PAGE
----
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@inproceedings{bauer2019code,
title = {Code generation for massively parallel phase-field simulations},
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@article{bauer2020walberla,
title = {waLBerla: A block-structured high-performance framework for multiphysics simulations},
author = {Bauer, Martin and Eibl, Sebastian and Godenschwager, Christian and Kohl, Nils and Kuron, Michael and Rettinger, Christoph and Schornbaum, Florian and Schwarzmeier, Christoph and Th{\"o}nnes, Dominik and K{\"o}stler, Harald and others},
@article{bauer2021walberla,
title = {{waLBerla}: A block-structured high-performance framework for multiphysics simulations},
author = {Bauer, Martin and Eibl, Sebastian and Godenschwager, Christian and Kohl, Nils and Kuron, Michael and Rettinger, Christoph and Schornbaum, Florian and Schwarzmeier, Christoph and Th{\"o}nnes, Dominik and K{\"o}stler, Harald and R{\"u}de, Ulrich},
journal = {Computers \& Mathematics with Applications},
year = {2020},
year = {2021},
publisher = {Elsevier},
volume = {81},
pages = {478-501},
url = {https://dx.doi.org/10.1016/j.camwa.2020.01.007},
doi = {10.1016/j.camwa.2020.01.007}
}
@article{bauer2020lbmpy,
title = {lbmpy: A flexible code generation toolkit for highly efficient lattice Boltzmann simulations},
@article{bauer2021lbmpy,
title = {{lbmpy}: Automatic code generation for efficient parallel lattice {Boltzmann} methods},
author = {Bauer, Martin and K{\"o}stler, Harald and R{\"u}de, Ulrich},
journal = {arXiv preprint arXiv:2001.11806},
year = {2020}
journal = {Journal of Computational Science},
volume = {49},
pages = {101269},
year = {2021},
url = {https://dx.doi.org/10.1016/j.jocs.2020.101269},
doi = {10.1016/j.jocs.2020.101269},
}
@Comment{jabref-meta: databaseType:bibtex;}
......@@ -50,7 +50,7 @@ namespace internal {
*
* \subsection SUID SUID MAPPING:
*
* 1 | number of SUIDs (= #SUIDs)
* 1 | number of SUIDs (= \#SUIDs)
*
* \code{.unparsed}
* for each SUID:
......@@ -58,7 +58,7 @@ namespace internal {
* length-of-string | UID identifier string
* \endcode
*
* --> 1 + #SUIDs + number-of-characters-of-all-identifiers-combined BYTES
* --> 1 + \#SUIDs + number-of-characters-of-all-identifiers-combined BYTES
*
* How the mapping works:\n
* SUID #1 is assigned bit #1 ( -> [...]0 0000 0001 )\n
......
//======================================================================================================================
/*!
* \file CMakeDefs.h
* \file CMakeDefs.in.h
* \brief Definitions for blockforest module configured by cmake
*/
//======================================================================================================================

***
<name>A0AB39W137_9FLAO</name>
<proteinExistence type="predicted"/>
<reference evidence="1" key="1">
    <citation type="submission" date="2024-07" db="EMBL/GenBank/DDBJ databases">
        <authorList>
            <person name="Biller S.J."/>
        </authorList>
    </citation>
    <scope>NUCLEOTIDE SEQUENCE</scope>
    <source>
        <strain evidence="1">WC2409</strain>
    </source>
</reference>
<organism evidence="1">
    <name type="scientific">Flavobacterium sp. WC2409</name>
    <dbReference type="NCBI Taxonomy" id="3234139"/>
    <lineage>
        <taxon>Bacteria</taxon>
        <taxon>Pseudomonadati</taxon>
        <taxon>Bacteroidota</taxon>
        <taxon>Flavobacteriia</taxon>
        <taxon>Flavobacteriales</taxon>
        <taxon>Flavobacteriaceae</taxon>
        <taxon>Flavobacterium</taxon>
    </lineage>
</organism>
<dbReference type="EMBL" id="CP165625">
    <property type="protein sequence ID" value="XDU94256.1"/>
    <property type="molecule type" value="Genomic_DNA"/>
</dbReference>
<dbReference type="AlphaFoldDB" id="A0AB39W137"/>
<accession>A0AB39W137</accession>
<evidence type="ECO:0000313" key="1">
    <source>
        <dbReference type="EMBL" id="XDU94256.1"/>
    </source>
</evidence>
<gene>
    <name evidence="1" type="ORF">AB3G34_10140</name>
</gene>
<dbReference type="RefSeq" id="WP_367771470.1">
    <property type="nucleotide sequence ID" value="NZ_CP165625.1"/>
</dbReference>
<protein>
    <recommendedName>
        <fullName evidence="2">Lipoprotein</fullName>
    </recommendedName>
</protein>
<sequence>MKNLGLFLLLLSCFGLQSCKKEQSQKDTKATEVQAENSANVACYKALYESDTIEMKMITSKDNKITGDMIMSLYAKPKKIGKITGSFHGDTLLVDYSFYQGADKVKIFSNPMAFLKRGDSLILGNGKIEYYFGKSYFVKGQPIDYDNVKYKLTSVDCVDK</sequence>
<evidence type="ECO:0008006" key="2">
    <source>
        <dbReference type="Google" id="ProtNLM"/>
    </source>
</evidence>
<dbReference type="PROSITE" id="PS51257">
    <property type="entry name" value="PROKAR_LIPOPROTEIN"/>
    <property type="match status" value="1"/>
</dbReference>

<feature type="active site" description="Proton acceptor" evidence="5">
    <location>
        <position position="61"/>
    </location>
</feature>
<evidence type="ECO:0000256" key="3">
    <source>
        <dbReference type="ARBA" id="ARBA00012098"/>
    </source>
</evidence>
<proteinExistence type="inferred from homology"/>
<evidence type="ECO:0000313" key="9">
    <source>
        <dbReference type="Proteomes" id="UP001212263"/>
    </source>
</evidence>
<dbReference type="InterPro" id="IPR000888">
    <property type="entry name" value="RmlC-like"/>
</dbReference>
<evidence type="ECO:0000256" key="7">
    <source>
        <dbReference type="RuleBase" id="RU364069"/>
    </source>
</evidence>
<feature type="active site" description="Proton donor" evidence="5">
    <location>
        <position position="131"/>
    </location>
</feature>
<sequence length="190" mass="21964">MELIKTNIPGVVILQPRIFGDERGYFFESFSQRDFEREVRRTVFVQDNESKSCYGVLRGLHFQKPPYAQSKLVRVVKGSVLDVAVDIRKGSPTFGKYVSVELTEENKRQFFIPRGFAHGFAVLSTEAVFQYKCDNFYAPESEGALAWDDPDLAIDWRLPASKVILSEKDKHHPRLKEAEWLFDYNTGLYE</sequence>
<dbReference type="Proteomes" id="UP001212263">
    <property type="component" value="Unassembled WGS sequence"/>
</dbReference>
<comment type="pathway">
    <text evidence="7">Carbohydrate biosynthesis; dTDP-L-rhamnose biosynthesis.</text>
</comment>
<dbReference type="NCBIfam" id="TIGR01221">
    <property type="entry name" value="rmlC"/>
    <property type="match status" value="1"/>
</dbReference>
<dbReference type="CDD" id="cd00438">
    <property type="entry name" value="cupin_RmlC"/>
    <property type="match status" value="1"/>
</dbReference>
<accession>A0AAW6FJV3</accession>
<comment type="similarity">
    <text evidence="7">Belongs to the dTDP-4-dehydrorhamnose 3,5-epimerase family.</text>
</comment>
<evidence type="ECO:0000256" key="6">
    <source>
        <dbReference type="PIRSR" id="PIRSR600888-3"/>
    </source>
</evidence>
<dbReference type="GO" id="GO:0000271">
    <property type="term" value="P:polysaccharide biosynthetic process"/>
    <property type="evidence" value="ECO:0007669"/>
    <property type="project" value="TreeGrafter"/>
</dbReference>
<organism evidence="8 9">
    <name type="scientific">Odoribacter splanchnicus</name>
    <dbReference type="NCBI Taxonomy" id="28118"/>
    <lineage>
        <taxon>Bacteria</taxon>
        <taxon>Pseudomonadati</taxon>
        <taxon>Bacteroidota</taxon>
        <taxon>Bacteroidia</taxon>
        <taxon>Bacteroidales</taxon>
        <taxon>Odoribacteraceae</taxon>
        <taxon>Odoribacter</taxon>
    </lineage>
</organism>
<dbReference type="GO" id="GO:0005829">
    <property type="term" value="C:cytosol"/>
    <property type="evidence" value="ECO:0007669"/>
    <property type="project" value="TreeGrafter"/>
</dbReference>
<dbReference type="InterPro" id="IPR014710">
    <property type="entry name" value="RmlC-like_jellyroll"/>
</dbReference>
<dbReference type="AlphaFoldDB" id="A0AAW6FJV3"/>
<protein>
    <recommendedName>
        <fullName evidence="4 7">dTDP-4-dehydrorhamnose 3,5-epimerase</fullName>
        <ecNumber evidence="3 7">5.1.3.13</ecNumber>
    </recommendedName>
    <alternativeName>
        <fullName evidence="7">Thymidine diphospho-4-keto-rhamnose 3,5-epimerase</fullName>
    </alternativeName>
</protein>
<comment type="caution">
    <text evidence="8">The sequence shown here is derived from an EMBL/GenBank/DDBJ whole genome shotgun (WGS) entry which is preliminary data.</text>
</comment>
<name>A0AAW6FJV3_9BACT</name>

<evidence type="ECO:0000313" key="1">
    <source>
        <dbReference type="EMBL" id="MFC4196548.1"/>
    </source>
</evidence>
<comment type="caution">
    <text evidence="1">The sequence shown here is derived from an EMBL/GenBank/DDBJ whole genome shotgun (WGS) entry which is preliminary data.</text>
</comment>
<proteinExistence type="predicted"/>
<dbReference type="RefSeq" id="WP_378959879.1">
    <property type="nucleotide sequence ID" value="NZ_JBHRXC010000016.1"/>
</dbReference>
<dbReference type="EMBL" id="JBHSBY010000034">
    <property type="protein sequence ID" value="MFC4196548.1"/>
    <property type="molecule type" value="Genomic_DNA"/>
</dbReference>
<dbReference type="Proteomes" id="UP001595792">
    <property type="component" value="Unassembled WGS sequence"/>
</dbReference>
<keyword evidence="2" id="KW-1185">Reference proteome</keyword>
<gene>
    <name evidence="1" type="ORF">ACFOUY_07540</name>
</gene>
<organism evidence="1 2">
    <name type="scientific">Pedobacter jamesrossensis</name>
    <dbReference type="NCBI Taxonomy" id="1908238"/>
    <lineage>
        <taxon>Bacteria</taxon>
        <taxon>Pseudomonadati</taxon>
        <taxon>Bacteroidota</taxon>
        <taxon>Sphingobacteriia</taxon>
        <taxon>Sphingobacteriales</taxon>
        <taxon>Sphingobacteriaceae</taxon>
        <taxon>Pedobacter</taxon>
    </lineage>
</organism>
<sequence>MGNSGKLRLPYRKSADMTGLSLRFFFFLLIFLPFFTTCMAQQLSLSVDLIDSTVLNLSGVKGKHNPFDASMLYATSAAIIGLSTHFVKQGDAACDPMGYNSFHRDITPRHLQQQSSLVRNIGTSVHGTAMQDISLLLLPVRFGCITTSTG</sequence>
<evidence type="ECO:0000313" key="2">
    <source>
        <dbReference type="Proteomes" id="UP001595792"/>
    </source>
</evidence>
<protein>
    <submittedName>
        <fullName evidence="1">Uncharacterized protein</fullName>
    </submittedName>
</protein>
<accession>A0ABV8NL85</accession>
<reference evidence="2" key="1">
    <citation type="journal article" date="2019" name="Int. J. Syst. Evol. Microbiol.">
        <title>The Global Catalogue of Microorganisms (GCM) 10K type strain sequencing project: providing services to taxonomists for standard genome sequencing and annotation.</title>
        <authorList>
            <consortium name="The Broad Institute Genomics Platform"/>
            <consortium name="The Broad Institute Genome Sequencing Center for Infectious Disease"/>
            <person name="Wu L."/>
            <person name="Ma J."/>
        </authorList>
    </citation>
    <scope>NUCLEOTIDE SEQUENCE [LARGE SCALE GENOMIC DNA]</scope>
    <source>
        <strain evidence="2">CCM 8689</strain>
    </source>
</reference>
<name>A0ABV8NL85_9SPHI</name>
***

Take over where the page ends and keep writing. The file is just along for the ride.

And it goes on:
......
......@@ -87,7 +87,7 @@ shared_ptr< StructuredBlockForest > createUniformBlockGridFromConfig( const shar
* assigned to each process. Setting it to false allows multiple blocks to be assigned to each process.
* If the number of blocks is not divisible by the number of processes, the loadbalancer tries to assign
* the blocks to processes as evenly as possible.
* 2) Using the number of global cells, #blocks = #processes, if this does not fit, extend the domain
* 2) Using the number of global cells, \#blocks = \#processes, if this does not fit, extend the domain
\verbatim
{
cells < 10,40,90>; // required
......@@ -751,12 +751,12 @@ createUniformBlockGrid( const std::string& filename,
* in this case the number of cells is chosen bigger than requested
*
*
* \param cells: total number of cells requested
* \param nrOfBlocks: total number of blocks to distribute the cells to
* \param[out] blocks: calculated number of blocks in x/y/z
* \param[out] cellsPerBlock: how many cells to put on each block
it may happen that divisibility of the number of cells requested prevents a distribution
* in this case the number of cells is chosen (slightly) bigger than requested
* \param cells total number of cells requested
* \param nrOfBlocks total number of blocks to distribute the cells to
* \param[out] blocksOut calculated number of blocks in x/y/z
* \param[out] cellsPerBlock how many cells to put on each block
* it may happen that divisibility of the number of cells requested prevents a distribution
* in this case the number of cells is chosen (slightly) bigger than requested
*
* Example: in: cells = (10,15,16)
* in: blocks = 8
......
......@@ -13,7 +13,7 @@
// You should have received a copy of the GNU General Public License along
// with waLBerla (see COPYING.txt). If not, see <http://www.gnu.org/licenses/>.
//
//! \file types.h
//! \file Types.h
//! \ingroup blockforest
//! \author Florian Schornbaum <florian.schornbaum@fau.de>
//
....